In January 1536, doesn't know that she has less than four months to live. Thomas Cromwell, one of her closest friends, doesn't know that he will be the one to kill her. And Anne's maid of honour, Isabel Ascham, doesn't know that she's in for the ride of her life.
The Fidelity Trial is a triptych tale of the events that led to the destruction of Queen Anne Boleyn throughout the winter and spring of 1536. Isabel, in awe of the Queen and in love with the Queen's brother, is unwittingly conscripted into acting as a force in the Queen's destruction. Thomas Cromwell, secretary to Anne's husband, Henry VIII, must choose between his love for Anne and his own ambition. When a miscarriage, an ill-judged sermon, and a failed treaty lead Anne and Thomas from friendship to public enmity, one of them must fall, and Anne must reap the rewards – and the punishments – of being one of the most quick-witted and politically active consorts in English history.
2) What inspired you to write about Anne Boleyn?
I think everyone who knows Anne Boleyn's story falls a little in love with her - that's definitely what happened to me. It's a story that never gets old - and that's why it's been told so many times! I think what's new about The Fidelity Trial is that it explores those last, crucial months of her life, and this story has it all: love, conspiracy, murder, redemption. It was a joy to be able to recreate her, and the people around her, in the way I see and understand them, and I think The Fidelity Trial will resonate with a lot of readers, even the ones who think they know everything there is to know about Anne. She's a constant surprise.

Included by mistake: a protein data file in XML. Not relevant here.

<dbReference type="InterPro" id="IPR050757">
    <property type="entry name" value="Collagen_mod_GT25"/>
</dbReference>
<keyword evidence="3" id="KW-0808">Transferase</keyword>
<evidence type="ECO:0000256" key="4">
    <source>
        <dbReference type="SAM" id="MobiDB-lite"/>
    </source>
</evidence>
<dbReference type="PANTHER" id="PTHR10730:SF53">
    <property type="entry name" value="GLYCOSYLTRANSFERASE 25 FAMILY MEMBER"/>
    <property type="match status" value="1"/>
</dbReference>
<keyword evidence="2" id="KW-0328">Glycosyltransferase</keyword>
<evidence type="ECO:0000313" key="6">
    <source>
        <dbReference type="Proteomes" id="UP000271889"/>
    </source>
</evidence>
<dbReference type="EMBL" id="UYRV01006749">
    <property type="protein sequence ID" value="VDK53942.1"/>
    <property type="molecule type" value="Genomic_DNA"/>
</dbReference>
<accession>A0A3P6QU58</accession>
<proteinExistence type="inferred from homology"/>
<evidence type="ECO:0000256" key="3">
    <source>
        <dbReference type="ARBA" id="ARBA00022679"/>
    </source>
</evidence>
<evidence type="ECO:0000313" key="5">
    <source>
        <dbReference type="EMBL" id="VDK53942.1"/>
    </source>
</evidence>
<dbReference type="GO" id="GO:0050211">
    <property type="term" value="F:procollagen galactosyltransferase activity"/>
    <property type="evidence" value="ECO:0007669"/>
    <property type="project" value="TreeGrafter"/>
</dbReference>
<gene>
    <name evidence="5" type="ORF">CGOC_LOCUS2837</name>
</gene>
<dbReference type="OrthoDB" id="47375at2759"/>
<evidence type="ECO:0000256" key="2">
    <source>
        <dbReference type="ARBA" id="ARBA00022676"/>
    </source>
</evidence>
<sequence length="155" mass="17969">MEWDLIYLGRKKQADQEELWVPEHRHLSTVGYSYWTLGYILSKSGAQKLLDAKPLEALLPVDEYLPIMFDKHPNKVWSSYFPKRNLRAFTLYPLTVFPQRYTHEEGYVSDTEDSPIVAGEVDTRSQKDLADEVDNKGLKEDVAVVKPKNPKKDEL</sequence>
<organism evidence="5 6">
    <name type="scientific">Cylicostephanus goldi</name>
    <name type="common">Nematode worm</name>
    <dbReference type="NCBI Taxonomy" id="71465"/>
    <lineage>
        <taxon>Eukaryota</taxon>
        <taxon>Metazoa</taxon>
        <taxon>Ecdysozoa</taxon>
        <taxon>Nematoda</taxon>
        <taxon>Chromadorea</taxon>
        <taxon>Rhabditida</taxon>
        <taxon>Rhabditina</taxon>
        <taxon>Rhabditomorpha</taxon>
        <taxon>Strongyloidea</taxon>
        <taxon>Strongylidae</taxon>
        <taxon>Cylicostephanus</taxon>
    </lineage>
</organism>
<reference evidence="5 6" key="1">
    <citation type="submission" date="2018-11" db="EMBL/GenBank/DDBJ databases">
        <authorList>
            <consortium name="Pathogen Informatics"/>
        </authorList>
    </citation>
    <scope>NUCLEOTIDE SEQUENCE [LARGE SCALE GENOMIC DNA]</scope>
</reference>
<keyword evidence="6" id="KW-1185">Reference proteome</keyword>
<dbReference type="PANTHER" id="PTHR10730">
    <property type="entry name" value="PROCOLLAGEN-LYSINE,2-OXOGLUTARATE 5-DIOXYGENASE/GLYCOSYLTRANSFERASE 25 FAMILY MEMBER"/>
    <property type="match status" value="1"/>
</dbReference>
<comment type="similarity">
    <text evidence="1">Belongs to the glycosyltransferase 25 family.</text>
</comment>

I always feel that historical novelists have a bit of a cheat, because we're recreating ruins - there's always a template we can turn to if we get stuck. In that way I'm really very grateful for the research; it's a wonderful part of the process! I started the novel with what I knew - I'm a history geek, so that amounted to quite a bit. But the process of researching lasted throughout the first, second, and third drafts; it's not as though I do the research and then do the writing. I was constantly looking things up and learning - a remarkable byproduct of writing this (or any) kind of fiction.
Thanks to The Fidelity Trial, I learned to use some kind of outline. This novel actually began in the middle, and I fleshed out the end and the beginning from there. I tended to write in spurts before I really learned the discipline of sitting down to it every day; this made things a lot harder on me than they had to be! I knew the history involved in The Fidelity Trial so well that it never occurred to me to do an outline - I just wrote it until it was done (and then wrote it again, and again...). I suppose I used The Fidelity Trial, in a way, to hone what my process actually is. The experience was worth its weight in gold for that.
Publishing is the most complicated world I've ever tried to immerse myself in - more complicated than graduate school! - and Jenny has been absolutely amazing. She knows everything there is to know; her track record is unbeatable; and she's taught me so much about the business and about the process. It was Jenny who helped me to make The Fidelity Trial the best it could be, a process which - understandably - not a lot of agents would make the time or the patience for. I've learned more about building a story under her guidance than I could have learned just about anywhere else. She's a real believer in nurturing the careers and the talents of her clients. We all need agents to sell our work, but having Jenny's input on my writing has been invaluable. She's met and exceeded my expectations in every way, and I couldn't ask for better.